Walk into Selfridges’ new eyewear department and you’ll see a noticeable change in the eyewear market. Amongst the acres of grey terrazzo and perfectly lit vanity mirrors, you’ll discover 2,200 eyewear styles from 50 brands, some costing nearly £8000.
This is eyewear placed in equal importance to the other accessories in Selfridges’ refreshed accessory department - the largest in the world at 60,000 sq ft and costing in excess of £300m. Sitting alongside the luxury handbags and designer boutiques, it illustrates the new focus from luxury goods companies on their eyewear product. It is no longer the rather side-lined licensing cash-cow it once was and as such, is no longer taken for granted.
Left - Selfridges' new eyewear department on the ground floor
Much like the perfume business, niche players have entered the eyewear market, offering difference and quality. The designer brands are sitting up and taking notice and while Selfridges’ new eyewear department is run by the Luxottica, owner of Ray-Ban and many other designer licenses, it hasn’t completely monopolised it with its own brands.
New brands to Selfridges include Fak by Fak and Project Produkt, while others, such as Grey Ant, Retrosuperfuture and Thiery Lasry, have created exclusive styles for the space.
The eyewear market is actually experiencing the reverse of what is happening in other categories. Luxury brands are putting more focus and input into their product and increasing the quality and workmanship in order to compete. At the same time, thanks to brands like Gucci, eyewear has become an integral part of a look or outfit and it’s the bolder, the better ethos, right now, that is making eyewear sales rocket.
“The industry's certainly going through a time of flux. At one end you've got the old guard consolidating - Luxottica and Essilor being the obvious, gargantuan example. Then at the other, you've got a whole bunch of new own-branded entrants. And then in the middle, you've got the high street multiples (who still collectively control over 70% of the market in the UK).” says Tom Broughton, Founder of Cubitts.
It wasn’t long ago the branded eyewear market was a duopoly dominated by the Italian giants of Safilo and Luxottica. In 2014, the luxury conglomerate, Kering, eyeing the potential of cutting out of the middle man in their eyewear business, terminated the licenses with Safilo for brands including Gucci, Alexander McQueen and Saint Laurent.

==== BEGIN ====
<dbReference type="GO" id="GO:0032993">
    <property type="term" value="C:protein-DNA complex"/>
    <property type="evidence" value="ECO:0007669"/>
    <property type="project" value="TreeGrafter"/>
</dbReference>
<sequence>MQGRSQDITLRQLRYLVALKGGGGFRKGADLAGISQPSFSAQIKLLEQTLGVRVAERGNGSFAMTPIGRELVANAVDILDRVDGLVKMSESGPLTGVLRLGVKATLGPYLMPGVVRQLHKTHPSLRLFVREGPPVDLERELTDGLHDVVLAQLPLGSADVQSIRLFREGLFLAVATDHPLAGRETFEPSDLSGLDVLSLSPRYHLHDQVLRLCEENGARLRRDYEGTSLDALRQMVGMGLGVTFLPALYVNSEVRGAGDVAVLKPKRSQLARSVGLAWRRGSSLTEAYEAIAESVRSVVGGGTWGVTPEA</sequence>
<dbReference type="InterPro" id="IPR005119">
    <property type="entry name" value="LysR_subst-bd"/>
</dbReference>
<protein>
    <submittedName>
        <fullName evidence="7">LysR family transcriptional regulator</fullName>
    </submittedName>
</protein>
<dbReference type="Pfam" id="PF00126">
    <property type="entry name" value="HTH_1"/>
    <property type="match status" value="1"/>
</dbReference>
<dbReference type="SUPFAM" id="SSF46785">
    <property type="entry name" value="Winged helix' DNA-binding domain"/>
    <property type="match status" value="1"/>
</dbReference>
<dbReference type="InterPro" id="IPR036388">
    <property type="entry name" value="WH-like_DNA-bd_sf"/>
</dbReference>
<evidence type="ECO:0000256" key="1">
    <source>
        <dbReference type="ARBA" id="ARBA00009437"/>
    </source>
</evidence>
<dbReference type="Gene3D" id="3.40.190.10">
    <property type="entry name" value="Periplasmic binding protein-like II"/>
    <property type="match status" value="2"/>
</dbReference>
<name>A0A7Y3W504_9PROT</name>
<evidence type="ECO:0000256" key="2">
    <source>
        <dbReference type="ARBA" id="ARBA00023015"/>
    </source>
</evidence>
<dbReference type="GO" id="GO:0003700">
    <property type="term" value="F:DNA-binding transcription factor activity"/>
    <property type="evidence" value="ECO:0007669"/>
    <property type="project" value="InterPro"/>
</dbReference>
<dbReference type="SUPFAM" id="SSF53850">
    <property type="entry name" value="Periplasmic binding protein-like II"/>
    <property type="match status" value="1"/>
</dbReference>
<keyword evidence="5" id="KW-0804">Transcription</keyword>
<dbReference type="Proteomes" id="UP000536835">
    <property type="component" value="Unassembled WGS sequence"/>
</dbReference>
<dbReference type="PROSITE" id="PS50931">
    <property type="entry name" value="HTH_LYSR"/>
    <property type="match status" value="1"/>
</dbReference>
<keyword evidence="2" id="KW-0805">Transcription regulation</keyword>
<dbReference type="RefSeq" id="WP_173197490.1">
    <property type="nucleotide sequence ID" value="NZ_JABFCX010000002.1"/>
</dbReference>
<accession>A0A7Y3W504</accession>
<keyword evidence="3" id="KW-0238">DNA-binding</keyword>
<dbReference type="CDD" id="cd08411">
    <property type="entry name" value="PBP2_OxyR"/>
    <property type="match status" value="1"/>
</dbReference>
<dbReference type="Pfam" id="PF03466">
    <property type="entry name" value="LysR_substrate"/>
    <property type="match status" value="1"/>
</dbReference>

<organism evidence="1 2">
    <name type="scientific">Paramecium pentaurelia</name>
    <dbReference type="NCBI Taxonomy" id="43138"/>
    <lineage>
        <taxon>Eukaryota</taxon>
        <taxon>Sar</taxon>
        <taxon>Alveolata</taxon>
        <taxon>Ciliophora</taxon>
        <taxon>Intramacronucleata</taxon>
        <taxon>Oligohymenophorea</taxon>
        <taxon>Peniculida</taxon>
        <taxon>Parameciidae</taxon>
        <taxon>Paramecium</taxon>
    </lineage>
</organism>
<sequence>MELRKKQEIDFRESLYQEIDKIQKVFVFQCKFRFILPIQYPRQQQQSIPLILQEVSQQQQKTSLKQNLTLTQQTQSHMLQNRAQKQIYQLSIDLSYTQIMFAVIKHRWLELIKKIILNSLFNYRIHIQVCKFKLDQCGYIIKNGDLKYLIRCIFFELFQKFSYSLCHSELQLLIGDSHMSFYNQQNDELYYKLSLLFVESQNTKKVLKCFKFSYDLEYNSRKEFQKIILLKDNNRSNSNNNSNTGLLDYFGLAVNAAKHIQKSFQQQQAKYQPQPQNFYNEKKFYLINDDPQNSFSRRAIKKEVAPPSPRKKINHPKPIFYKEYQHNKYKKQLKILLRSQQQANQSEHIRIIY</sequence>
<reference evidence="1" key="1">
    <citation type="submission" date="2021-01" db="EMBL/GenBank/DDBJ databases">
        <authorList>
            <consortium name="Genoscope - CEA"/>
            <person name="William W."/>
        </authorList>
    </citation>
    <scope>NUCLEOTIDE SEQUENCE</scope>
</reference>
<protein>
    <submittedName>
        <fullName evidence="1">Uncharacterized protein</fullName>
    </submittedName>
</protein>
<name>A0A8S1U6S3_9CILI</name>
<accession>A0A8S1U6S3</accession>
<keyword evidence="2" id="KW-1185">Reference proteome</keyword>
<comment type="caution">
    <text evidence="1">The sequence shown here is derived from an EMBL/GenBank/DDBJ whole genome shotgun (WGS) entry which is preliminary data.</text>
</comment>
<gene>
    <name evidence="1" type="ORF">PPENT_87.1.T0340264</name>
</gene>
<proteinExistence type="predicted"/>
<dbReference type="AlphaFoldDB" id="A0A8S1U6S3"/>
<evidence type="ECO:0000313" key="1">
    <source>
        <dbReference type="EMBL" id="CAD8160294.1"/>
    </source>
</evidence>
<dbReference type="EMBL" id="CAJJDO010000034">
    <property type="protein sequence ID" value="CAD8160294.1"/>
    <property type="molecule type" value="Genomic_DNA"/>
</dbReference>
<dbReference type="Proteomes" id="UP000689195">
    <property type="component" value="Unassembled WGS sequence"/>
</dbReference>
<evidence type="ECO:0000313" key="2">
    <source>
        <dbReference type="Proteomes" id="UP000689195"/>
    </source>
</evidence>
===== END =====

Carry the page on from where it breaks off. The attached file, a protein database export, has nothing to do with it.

Right - Gucci has really lead the way in pushing mainstream experimental styles
“To maximise the development of its brand portfolio, Kering decided to internalise the value chain for its eyewear activities, from product creation and development to supply chain management, sales and marketing.” says its press release.
“Through this project, Kering is putting in place an innovative way of managing its eyewear operations, which will lead to significant value-creation opportunities and enable the group to fully capture the sheer growth potential of its houses in this category, in a global market which is sizeable and in which the high-end segment is enjoying substantial growth.” it says.
Today, ‘Kering Eyewear’ designs, develops and distributes eyewear for Gucci, Bottega Veneta, Saint Laurent, Alexander McQueen, Stella McCartney, McQ, Boucheron, Pomellato, Brioni, Christopher Kane and Puma.
Kering understand the profits and growth to be seen in eyewear and by taking it in-house, it cuts out a cost plus adds control. The results have seen more distinctive styles imbued with the individual brands’ DNAs. It is lead by Roberto Vedovotto who was previously CEO of the Safilo Group.
“For the last couple of decades, 'designer' eyewear has really meant branded eyewear. And so those who controlled access to those brands - big players like Luxottica and Safilo - controlled much of the market. But I think there's a general change in consumer appetite for more independent brands, particularly those mono-brands who just try do thing one thing exceptionally well. Our old friend the internet has meant that it's also possible for small start up brands to sell directly to end consumers, rather than be encumbered by the traditional wholesale model.” says Broughton.